Maybe Congress likes paying you liquidated damages?

The Anti Deficiency Act has become more of a legal fig leaf than any real coverage for the government to avoid paying people during a shutdown. 

It could happen again. Yessiree, another government shutdown, or whatever actually happens during periodic lapses in appropriations. With any luck, a shutdown could spark a fresh class action lawsuit against the government. The government is already facing two such suits. They seek — and they’re gonna get — liquidated damages for people who had to work, but had their pay delayed until Congress came through with an appropriations bill the President would sign.

Just this week government lawyers failed in their attempt to have the suit connected to the 35-day, 2018-2019 shutdown dismissed. Justice Department attorneys argued the Antideficiency Act prevented the government from making payroll. But the judge ruled that the violation of the Fair Labor Standards Act had higher precedence.

Meantime, the government is winding up its obligation to employees from the 2013 shutdown, but it’s not quite finished calculating what everyone is due. So, unless something happens fast, the government could find itself dealing with three similar suits all at once. It reminds me of the book a friend’s son wrote — to critical praise — about taking up cage fighting. The book starts with a recitation of the first, second and third time one is hit in the face. He reports, you eventually get used to it.

Well, maybe. But wouldn’t it be better for normal budgeting to come back into vogue in Congress? And for the government to avoid being hooked into these lawsuits?

Heidi Burakiewicz of Kalajarvi, Chuzi, Newman and Fitch and the leading plaintiffs’ attorney in these class action suits, says that the minimum liquidated damages due affected employees from 2018-2019 is $1,160. She’s already got 32,000 people in the suit. She said the government itself calculates some 160,000 might be eligible. That’s a total north of $185 million. As for the 2013 suit, which the government lost, those nearly 22,000 plaintiffs are going to get tens of millions.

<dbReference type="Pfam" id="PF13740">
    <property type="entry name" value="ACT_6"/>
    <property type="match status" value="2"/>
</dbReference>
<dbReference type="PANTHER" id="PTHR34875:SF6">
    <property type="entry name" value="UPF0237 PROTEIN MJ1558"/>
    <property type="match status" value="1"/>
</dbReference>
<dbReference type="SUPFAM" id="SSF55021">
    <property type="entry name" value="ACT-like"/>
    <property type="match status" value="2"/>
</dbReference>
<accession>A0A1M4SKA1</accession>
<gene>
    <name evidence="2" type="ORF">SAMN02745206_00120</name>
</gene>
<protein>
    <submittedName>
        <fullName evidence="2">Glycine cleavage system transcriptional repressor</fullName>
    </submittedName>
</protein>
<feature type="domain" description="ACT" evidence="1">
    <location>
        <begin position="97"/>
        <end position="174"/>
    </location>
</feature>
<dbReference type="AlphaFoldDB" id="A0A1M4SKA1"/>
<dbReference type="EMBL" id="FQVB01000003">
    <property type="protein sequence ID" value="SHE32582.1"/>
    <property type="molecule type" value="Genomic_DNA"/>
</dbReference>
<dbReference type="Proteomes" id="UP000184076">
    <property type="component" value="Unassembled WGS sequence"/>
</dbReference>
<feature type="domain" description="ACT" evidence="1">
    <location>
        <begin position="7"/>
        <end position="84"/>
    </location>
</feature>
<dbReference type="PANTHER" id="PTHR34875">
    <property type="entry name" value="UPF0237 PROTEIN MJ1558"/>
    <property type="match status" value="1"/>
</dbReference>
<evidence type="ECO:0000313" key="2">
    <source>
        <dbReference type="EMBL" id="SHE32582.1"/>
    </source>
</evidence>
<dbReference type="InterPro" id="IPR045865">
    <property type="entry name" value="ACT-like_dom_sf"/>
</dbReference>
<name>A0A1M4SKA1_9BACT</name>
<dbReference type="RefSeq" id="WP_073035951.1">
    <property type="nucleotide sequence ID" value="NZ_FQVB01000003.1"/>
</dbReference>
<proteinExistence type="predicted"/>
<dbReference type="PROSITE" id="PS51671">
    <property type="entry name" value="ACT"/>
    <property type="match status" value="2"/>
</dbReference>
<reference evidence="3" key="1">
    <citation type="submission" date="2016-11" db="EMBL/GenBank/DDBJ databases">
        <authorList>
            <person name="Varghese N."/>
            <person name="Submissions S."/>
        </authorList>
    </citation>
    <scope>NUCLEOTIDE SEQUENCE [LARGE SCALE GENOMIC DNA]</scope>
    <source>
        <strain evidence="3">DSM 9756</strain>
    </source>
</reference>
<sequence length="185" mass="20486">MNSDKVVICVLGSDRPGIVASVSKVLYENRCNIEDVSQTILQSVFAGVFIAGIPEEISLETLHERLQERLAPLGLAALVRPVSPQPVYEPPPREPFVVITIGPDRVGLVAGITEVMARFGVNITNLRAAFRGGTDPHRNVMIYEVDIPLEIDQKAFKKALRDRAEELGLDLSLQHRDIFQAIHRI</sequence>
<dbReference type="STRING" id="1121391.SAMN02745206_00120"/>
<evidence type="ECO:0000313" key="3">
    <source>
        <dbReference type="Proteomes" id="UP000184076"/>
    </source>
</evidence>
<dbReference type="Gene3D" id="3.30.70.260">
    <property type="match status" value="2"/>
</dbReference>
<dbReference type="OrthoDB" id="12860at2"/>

Seven years seems like a long time to wait, but Buraciewicz says she’s confident the determination of precisely who is eligible and how much they are owed won’t take so long this time. The government is learning from experience. If the next shutdown seems imminent, maybe the agencies’ leadership could just pay the liquidated damages in advance, and save everyone a lot of tsuris.

Twice now the Justice Department — first under President Obama and now under President Trump — has cited the Antideficiency Act. If there’s s third time, it might be wise to try another legal tactic. What’s that old saying about insanity?

I feel the ADA, first enacted in 1884, needs a new amendment to allow the paying of excepted employees even when there is a lapse in appropriations. Under a 2019 amendment, excepted employees get paid at the earliest date possible after the lapse in appropriation ends. As the great book says, you shall not hold your laborers’ wages until the next morning.

Judge Patricia Campbell-Smith, in her latest rejection of the government’s motion to dismiss, goes into great detail about the apparent conflict between ADA and FLSA. To boil it down, a case Campbell-Smith cited as precedent favors FLSA compliance — paying people their wages and overtime when it’s normally due. The ADA has become more of a legal fig leaf than any real coverage for the government.

A secondary conflict lies in the increasingly tattered idea of a government “shutdown.” Employees from 14 agencies are party to the latest lawsuit. It’s getting harder to find which parts of the government don’t stay open.

I don’t fault the Justice Department for trying. It’s trying to protect taxpayers’ interest in avoiding the seemingly needless requirement to shell out for liquidated damages. Besides that, managers who authorize expenditures in contradiction of the ADA face fines and jail time. Who wouldn’t balance that potential against letting some lawsuit play itself out on someone else’s time and dime?

Surprise, surprise, the fault really lies with Congress for its habitual inability to consider, debate and pass agency budgets on time. Therefore our members need to craft a legislative fix to this habitual occurrence.

Nearly Useless Factoid

By David Thornton

On October 13, 2010, Finland celebrated the first Day of Failure. The idea is to promote trying something new, even — especially — if it turns out badly. The day has since gone international. A website devoted to the day offers 10 ways to observe it. The first? “Fail. How? Just fail. You’ll find your own personal way to do it.” It’s probably better than option five: “Do a bankruptcy. Money isn’t everything, they say. Right?”



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